Berlin-based sales agent Films Boutique expands their slate for the upcoming Berlin Film Festival with global sales rights on “Last and First Men,” from the late Icelandic-born filmmaker-composer Jóhann Jóhannsson, which will world premiere in the Berlinale Special section.
With narration by Tilda Swinton, “Last and First Men” juxtaposes a science-fiction story written in 1930 by Olaf Stapledon, and a haunting musical score with filmed images of the “Spomenik,” futuristic, abstract stone monuments erected during the communist era in the former Yugoslav republics. The narrator describes the life and society of a dying race of humans, while taking us through a landscape of surreal and phantasmagorical monuments filmed in 16mm black and white.
The deal was negotiated between producer Thor Sigurjonsson of Zik Zak Film and Films Boutique’s COO Gabor Greiner.
Sigurjonsson said: “Jóhann Jóhannsson first discussed this project with me back in 2012 when he was about to embark on the first shooting of the brutalist monuments in former Yugoslavia. With Jóhann´s continued success as a film composer, we kept working on it between his other projects. Fine-tuning the visual editing, bringing in great people to the team.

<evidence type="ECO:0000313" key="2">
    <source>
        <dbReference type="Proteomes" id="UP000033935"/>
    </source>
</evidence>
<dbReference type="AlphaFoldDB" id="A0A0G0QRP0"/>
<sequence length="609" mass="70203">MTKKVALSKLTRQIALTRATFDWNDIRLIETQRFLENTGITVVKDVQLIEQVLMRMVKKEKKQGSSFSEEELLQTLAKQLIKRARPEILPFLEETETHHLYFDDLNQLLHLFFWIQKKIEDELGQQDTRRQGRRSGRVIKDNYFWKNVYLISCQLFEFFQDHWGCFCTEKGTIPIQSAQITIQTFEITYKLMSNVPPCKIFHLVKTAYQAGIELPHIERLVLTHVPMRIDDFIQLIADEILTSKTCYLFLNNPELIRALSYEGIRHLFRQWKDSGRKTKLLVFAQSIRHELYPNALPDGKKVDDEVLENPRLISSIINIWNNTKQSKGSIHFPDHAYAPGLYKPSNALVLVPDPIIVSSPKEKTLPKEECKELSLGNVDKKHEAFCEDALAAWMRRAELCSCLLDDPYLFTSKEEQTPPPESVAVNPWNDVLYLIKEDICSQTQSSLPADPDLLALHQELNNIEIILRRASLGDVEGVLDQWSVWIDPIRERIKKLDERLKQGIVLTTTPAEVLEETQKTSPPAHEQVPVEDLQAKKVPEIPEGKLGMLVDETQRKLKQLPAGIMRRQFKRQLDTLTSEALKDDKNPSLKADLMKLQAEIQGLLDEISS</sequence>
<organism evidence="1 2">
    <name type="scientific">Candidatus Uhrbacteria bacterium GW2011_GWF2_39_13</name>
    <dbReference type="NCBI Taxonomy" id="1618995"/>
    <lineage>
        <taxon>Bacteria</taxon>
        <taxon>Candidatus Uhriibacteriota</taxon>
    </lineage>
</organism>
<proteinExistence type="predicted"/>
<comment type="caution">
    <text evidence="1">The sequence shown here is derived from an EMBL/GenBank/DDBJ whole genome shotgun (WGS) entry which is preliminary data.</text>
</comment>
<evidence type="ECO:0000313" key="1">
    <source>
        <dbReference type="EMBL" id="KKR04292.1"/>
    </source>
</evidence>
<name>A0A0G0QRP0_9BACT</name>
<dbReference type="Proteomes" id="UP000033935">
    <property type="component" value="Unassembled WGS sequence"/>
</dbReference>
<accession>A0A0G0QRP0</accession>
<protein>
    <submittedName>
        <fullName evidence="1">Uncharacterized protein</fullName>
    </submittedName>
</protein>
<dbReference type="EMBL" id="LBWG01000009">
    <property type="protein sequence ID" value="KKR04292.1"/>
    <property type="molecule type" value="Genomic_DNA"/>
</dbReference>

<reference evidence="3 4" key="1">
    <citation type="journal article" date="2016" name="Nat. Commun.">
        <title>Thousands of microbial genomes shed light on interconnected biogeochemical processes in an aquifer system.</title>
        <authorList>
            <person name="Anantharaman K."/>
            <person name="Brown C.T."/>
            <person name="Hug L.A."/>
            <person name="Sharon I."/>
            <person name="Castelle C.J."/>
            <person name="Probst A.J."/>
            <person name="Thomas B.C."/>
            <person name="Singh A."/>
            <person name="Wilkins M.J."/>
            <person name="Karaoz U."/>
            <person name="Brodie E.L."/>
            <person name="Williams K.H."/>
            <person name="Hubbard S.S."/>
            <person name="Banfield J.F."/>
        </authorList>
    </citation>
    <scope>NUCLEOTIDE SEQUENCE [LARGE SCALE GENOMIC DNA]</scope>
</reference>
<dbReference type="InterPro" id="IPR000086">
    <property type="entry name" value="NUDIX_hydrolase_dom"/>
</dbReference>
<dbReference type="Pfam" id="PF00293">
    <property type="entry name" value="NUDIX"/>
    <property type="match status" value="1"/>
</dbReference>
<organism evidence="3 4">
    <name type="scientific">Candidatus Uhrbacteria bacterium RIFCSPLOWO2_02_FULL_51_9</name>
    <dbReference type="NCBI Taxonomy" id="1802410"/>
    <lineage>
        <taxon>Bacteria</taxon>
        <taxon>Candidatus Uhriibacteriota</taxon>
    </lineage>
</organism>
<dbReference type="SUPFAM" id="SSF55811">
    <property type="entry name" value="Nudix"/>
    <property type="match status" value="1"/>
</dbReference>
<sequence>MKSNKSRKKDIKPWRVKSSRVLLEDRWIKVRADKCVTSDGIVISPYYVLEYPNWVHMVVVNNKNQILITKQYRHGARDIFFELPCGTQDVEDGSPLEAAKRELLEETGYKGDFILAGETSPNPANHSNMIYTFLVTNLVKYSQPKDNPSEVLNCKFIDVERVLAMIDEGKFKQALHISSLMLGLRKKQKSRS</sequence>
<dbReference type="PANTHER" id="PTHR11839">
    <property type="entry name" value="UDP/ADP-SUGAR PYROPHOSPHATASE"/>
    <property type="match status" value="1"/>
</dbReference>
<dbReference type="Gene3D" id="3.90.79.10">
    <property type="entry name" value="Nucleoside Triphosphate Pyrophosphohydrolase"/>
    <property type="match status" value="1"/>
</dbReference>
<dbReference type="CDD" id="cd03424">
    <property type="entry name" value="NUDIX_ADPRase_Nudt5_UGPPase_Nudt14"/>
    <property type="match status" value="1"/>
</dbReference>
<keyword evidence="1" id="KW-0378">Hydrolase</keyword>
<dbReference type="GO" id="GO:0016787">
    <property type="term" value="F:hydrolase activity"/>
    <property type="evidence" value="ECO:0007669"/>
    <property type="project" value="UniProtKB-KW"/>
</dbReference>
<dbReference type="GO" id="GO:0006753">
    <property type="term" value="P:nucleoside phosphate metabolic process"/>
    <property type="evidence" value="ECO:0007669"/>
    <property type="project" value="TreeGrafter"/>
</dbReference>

“Just before his passing, we were about to start on the final music for the film. Sometimes the longer you work on things the more relevant to the times they actually become. It really does feel that ‘Last and First Men’ is more relevant to our time than ever. With the rise of right-wing populism, the lean toward totalitarianism, and the climate change challenges the planet is now facing. the ‘message from the future’ seems very relevant now.”
Jóhannsson was a prolific composer, who wrote music for a wide array of media. His work is notable for its blending of classical instrumentation with electronic elements. He scored a number of films, including Denis Villeneuve’s “Prisoners” (2013), “Sicario” (2015), the score of which was nominated for all major awards, and “Arrival” (2016), which earned him Golden Globe and BAFTA nominations. His other notable film credits include James Marsh’s Stephen Hawking biopic “The Theory of Everything” (2014), for which he won a Golden Globe Award for original score.